In Commemoration of World Wetland Day 2021 Prepared by Rahanna JumanInstitute of Marine Affairs We are in a growing water crisis that threatens people and our planet.  Water use has increased six fold over the past century and is rising by about 1% a year. We use more water than nature can replenish, and are destroying the ecosystems that water and all our life depend on most- wetlands. Rincon Lagoon Water covers about 70% of our planet, so we think that it is plentiful. However, freshwater—the stuff we drink and irrigate our farms with—is incredibly rare. Only 3% of the world’s water is freshwater, and two-thirds of that...

UN Decade on Biodiversity (2011-2020) and Our Oceans: Where are we?

In 2010, the United Nations (UN) General Assembly declared the period 2011-2020, as the UN Decade on Biodiversity to promote the implementation of a strategic plan on biodiversity, and its overall vision of living in harmony with nature. The goal was to mainstream and integrate biodiversity conservation in all sectoral plans and policies on a global scale. As we have come to the end of the Decade of Biodiversity, what does this mean for Trinidad and Tobago? It means that Legislative and Policy Reform is now imperative for the following: *Protection of critical fish nursery habitats *Restoration of degraded coastal areas *Conservation of marine ecosystems (coral...

Biodiversity matters, Even worms!

By Attish Kanhai, Research OfficerInstitute of Marine Affairs C. elegans is a transparent nematode worm 1 millimetre long with no eyes that eats bacteria. It is an organism the vast majority of human beings will probably never interact with but in the unlikely event that you do, its unremarkable appearance will probably not make an impression in your mind. Beauty as they say, is in the eyes of the beholder, and discovery is in the mind of the adventurer. C elegans, in the world of genetic biology, is an A-list celebrity.  It is Rihanna and Beyonce combined. The impact of these creatures is undeniable. Despite their...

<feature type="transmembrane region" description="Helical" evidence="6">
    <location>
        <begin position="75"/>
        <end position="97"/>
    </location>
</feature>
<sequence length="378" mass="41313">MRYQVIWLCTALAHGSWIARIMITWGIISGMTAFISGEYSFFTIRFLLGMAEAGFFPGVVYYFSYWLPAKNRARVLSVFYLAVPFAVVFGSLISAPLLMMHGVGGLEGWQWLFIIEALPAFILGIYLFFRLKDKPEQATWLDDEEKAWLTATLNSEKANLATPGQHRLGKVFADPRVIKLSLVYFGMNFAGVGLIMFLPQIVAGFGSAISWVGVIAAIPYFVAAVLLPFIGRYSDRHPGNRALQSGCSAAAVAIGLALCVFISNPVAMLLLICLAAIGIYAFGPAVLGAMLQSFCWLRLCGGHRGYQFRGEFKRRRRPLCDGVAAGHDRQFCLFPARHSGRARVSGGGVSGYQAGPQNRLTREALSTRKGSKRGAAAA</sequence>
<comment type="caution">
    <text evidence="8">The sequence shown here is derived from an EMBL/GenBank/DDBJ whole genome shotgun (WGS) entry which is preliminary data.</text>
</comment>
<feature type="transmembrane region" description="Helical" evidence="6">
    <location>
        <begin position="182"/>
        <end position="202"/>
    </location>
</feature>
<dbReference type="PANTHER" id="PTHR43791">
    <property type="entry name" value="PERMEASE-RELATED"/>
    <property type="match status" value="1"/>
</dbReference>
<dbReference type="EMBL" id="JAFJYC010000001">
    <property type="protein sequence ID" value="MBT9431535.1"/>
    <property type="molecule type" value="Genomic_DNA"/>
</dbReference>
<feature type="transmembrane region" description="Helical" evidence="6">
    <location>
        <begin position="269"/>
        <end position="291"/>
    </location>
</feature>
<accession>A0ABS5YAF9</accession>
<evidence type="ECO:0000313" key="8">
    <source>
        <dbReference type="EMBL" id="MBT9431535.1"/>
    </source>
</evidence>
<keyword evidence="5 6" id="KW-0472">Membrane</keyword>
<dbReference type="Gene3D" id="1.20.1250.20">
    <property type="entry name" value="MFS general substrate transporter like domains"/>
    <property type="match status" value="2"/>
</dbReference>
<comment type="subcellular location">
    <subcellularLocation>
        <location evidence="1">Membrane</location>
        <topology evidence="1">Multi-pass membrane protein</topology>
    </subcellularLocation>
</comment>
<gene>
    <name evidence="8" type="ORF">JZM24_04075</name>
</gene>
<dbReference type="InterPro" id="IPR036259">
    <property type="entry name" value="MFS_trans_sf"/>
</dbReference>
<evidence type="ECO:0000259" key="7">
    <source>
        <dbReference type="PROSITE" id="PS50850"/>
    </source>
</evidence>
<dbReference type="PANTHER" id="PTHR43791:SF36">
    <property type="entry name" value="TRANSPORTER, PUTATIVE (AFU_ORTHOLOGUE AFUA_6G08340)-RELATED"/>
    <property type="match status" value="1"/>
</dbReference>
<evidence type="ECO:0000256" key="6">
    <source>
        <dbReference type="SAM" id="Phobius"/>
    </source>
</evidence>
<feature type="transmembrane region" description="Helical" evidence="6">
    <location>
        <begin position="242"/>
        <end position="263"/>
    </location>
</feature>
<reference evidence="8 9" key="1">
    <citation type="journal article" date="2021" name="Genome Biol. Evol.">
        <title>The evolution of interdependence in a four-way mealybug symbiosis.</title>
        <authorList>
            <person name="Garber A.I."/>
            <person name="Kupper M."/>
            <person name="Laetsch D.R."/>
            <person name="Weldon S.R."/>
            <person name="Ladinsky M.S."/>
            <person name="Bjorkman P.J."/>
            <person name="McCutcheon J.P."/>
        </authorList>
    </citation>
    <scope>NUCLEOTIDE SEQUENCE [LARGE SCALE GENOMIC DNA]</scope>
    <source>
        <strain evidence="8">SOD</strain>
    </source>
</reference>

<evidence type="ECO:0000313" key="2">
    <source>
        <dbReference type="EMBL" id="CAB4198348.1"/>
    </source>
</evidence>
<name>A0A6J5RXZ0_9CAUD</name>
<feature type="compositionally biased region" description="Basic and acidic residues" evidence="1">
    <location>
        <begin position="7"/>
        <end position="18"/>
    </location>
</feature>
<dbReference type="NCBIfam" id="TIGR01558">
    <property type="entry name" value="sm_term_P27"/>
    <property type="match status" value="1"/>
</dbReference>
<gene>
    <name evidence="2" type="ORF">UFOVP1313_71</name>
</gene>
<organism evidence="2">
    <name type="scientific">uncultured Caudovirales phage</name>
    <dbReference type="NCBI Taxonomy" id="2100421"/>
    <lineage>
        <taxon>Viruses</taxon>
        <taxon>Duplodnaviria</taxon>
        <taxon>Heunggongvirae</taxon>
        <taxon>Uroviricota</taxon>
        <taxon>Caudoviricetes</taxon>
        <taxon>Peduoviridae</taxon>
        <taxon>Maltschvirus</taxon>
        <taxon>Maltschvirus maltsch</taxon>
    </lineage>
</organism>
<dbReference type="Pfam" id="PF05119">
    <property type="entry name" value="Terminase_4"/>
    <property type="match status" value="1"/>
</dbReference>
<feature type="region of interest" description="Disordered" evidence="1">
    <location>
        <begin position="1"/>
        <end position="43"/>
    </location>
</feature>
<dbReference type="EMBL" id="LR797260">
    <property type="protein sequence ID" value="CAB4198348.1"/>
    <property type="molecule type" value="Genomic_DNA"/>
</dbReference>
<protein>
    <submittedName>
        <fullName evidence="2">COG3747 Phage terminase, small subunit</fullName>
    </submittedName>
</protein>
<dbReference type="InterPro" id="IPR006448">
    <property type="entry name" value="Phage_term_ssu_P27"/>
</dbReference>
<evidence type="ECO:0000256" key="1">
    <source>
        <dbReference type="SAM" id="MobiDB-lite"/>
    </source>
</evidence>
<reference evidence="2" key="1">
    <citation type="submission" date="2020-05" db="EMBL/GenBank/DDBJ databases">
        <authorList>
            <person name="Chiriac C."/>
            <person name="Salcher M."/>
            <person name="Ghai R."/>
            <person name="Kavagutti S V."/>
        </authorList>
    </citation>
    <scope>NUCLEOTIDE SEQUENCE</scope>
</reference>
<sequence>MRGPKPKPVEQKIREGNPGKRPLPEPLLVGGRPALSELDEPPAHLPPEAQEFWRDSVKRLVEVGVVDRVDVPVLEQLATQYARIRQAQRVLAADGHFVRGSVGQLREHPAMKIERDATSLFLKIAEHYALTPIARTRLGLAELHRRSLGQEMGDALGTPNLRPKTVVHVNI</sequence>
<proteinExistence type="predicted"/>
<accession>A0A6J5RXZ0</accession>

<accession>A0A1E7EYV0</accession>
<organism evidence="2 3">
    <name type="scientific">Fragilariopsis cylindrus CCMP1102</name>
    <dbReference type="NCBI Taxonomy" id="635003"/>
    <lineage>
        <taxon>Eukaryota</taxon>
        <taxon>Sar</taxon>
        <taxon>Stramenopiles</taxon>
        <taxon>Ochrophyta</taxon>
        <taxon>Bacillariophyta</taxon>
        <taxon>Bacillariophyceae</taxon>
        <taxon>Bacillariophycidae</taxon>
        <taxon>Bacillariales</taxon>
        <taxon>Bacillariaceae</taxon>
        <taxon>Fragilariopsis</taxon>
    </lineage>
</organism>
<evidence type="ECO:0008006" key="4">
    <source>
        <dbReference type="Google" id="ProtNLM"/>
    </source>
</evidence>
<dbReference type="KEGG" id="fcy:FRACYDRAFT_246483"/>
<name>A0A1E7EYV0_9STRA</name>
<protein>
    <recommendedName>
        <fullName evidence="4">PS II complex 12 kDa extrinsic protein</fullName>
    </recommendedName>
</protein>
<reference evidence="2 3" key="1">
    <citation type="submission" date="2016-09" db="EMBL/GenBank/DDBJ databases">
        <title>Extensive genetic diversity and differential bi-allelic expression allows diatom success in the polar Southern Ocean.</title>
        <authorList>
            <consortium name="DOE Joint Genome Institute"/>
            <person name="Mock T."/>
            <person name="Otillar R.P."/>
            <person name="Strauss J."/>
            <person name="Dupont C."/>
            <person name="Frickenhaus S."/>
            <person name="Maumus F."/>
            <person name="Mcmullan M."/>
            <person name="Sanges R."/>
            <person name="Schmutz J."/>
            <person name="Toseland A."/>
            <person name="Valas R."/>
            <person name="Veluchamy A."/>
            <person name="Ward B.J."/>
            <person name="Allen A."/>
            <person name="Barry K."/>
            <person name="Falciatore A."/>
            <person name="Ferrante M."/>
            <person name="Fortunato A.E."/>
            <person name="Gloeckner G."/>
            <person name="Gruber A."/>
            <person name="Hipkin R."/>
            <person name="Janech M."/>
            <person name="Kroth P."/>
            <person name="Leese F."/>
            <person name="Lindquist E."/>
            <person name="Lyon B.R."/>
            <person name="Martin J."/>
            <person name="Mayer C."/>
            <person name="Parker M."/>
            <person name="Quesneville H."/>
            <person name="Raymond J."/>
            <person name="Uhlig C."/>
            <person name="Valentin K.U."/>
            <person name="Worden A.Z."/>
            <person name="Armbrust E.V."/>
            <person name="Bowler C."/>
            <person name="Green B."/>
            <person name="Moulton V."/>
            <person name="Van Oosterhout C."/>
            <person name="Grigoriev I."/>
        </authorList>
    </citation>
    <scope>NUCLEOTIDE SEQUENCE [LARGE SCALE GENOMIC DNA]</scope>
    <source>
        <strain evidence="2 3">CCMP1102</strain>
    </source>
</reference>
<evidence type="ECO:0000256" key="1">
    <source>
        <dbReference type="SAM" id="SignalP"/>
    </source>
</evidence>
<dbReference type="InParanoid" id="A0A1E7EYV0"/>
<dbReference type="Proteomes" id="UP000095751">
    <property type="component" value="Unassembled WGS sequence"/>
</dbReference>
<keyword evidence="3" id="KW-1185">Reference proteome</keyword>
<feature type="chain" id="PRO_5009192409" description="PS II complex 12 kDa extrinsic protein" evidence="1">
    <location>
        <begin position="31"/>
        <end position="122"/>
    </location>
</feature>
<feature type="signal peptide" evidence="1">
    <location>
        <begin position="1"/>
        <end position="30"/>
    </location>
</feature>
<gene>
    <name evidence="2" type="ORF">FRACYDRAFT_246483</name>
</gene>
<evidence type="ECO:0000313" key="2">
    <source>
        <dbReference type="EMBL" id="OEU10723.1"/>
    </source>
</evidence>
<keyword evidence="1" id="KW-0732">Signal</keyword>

Rethinking the Oceans: Transitioning to the Blue Economy

Farahnaz N. Solomon (PhD)Research Officer , Institute of Marine Affairs “There are more opportunities in the ocean than we can fathom”. Oceans cover 72% of the Earth’s surface. They support life by generating oxygen, absorbing carbon dioxide, recycling nutrients and regulating global climate and temperature. Oceans are important for fisheries, transport, and tourism – all traditional sectors of the Blue Economy. Highlighted at the 2012 Rio +20 Conference, the Blue Economy can be defined as 'the sustainable use of ocean resources for economic growth, improved livelihoods and jobs, while preserving the health of the marine and coastal environment'(1). Using the sea for economic gain is not a...

Living with Nature

Prepared byDr Anjani Ganase, Coral Reef Ecologist,Institute of Marine Affairs Around Trinidad and Tobago, there are Caribbean and Atlantic coasts. Our islands’ location along the edge of the South American shelf also provides exceptionally rich and diverse flora and fauna. Within the boundaries of our relatively small islands, the landscapes support wetlands, rainforests, savannahs, rivers and over 500 km of coasts. Our Exclusive Economic Zone (EEZ) extends over an area which is 15 times the combined land mass (approximately 5000 km2 of land). The ocean biome extends from sandy and rocky shores to coral reefs, offshore islands, sandy seafloor, the open ocean and mysterious unknown deep-sea...